What about you? Have any go-to remedies of choice for fending off creatures determined to make a meal out of you or your dry goods? I’d love to hear them. The way I look at it, every living thing is just trying to make it’s way in the world. I don’t place “good” or “bad” labels on any beings (or at least I try not to, although mosquitoes certainly test my resolve). If we can find ways to manage and co-exist with each other without resorting to noxious gassings or toxic blitzkreigs, I’m all for it! -ashley

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Comments

  • Have you tried Vick’s Vapor Rub on the mosquito bites to make them less itchy? My college roommate told me that one and it works. Don’t know why it does – maybe the camphor(sp?) in it.

  • These are some great ideas! I keep telling myself I should start using all natural repellents but have been too lazy to go out and find something that works.
    But this! THIS is so easy!

  • Does anyone have any ideas for silverfish?

    I live in an older apartment building, and I just can’t seem to make them go away!!

  • you know what grosses me out most — I have potato bugs crawling around my basement. What can I do to get rid of them? And sometimes I see centipedes scurry across the floor. Gross!

  • @Donna I had the same problem with potato bugs and centipedes in our basement! We got a decent sized dehumidifier from amazon.com and it has made a huge difference. We only get a few now, instead of swarms!

  • Last Saturday my Mom and I found wild black raspberries! Wooooo we were excited. Unfortunately, following that exciting berry picking afternoon I discovered hundreds of red dots all over my legs. Covering my thighs and sprinkled everywhere else were chigger bites. I had just recently heard someone say they took charcoal if they were to ever get stung by a bee because he was deathly allergic and charcoal removes toxins from your body. Although my chigger bites weren’t going to kill me, I managed to stay mostly itch free thanks to charcoal : )

  • Thank you for sharing this! I, too, am a mosquito/biting fly magnet, and the bites last for weeks, not hours or days. I’ve been looking for some natural alternatives to Deep Woods Off, which makes me feel like I need to be decontaminated before I go inside!

  • I loath mosquitoes. I have been searching for a more natural deterrent myself lately. I seem to always have bug bites in the summer. I like the mist idea…way better smelling than the natural sprays on the market…which usually smell of citronella, menthol or eucalyptus.

    Did you know that bug sprays just mask the smell of you so that the insects cannot find you as quickly. That’s why if you use a natural alternative you need to apply more often than the store brand…your skin absorbs it quicker.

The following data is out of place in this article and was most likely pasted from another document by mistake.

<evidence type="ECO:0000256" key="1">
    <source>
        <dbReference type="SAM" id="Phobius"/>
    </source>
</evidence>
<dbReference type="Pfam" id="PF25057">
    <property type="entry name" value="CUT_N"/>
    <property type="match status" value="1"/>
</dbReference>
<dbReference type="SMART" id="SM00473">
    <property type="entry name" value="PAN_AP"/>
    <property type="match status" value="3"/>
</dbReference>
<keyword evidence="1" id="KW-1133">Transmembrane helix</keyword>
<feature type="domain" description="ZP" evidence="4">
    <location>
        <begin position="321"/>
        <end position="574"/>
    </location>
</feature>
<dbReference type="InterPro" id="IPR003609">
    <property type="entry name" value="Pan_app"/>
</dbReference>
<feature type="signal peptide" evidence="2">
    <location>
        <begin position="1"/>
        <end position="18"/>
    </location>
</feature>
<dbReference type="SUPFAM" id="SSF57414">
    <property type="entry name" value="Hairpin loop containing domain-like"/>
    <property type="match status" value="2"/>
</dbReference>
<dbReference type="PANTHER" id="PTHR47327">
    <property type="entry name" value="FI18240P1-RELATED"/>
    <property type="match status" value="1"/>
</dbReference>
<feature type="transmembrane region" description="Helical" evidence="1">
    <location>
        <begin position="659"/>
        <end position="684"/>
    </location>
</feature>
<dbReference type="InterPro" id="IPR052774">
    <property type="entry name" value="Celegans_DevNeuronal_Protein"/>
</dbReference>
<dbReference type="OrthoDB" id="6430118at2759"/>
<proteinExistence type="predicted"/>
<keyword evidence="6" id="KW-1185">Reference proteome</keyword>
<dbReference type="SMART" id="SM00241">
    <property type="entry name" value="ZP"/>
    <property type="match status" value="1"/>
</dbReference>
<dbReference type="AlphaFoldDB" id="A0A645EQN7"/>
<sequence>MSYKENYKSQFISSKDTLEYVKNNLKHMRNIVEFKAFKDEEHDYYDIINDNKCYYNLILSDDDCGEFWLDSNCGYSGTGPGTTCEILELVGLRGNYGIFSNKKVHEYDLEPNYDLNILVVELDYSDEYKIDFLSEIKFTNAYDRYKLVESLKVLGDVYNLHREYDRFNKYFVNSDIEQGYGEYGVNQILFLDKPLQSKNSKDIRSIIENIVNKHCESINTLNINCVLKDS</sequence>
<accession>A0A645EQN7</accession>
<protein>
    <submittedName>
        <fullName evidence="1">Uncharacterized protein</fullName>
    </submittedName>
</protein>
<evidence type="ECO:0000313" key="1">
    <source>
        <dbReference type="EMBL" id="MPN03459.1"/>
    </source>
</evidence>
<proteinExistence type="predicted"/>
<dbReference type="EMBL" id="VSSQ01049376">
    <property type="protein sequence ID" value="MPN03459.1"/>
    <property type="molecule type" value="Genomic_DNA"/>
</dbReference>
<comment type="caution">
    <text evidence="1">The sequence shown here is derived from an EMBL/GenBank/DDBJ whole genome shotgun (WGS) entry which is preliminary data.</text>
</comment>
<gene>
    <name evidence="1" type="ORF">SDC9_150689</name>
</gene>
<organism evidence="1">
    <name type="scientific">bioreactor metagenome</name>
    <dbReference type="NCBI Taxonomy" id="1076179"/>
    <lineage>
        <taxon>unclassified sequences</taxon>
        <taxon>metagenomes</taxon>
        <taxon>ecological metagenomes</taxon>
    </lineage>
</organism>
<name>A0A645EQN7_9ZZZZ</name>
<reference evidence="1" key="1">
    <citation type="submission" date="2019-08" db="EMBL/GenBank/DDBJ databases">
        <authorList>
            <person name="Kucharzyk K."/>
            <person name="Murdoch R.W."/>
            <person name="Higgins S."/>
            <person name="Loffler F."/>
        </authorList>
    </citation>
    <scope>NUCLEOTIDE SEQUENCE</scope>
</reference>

Thanks for the recipe…I’m going to make some this weekend!! <3

  • Ashley, you might want to research using lavendar while pregnant / on boy babies. I remember reading that it wasn’t good for little boys. Just FWIW.

    • rebecca

      i was surprised to hear that so i did a little googling- it looks like a few years ago there were a few studies suggesting that lavender and tea tree oils were connected to gynecomastia in young/baby boys, but it seems like the test group sizes were small (some were only groups of 3 people who showed signs) and nothing has been released conclusively in the past few years.

      http://www.gghjournal.com/volume23/2/ab19.cfm
      http://content.nejm.org/cgi/content/short/356/5/479

      good to read up on, but perhaps not necessarily 100% proven yet. perhaps these studies can be used as just another reminder to use everything in moderation ;)

      grace

  • grace and rebecca-yes, thanks for the mention, and the research. i’d heard of this, but knew that it would apply mostly to continued, repeated usage.

    the mist described above is only for occasional use, when combatting mosquitoes outdoors and would be applied in tiny doses anyways, as it would be in an alcohol solution, or dabbed on in tiny amounts directly onto the skin.

    always good to read about safe application of essential oils, though. they’re medicine, too!

  • I’m one for putting a bit of lavender oil right on my skin. Also, my boyfriend and I usually take tangerines as snacks on long hikes. When we stop to eat them, we rub the rinds all over our skin/hair to get a bit of the oil out. It words well to deter buggy pests too.

  • I’ve read that catnip is a good natural mosquito repellent. Perhaps that could be used in place of some of the other essential oils. Might make you more attractive to kitties, but I’d rather have a cat rubbing up against my leg than be covered in bites.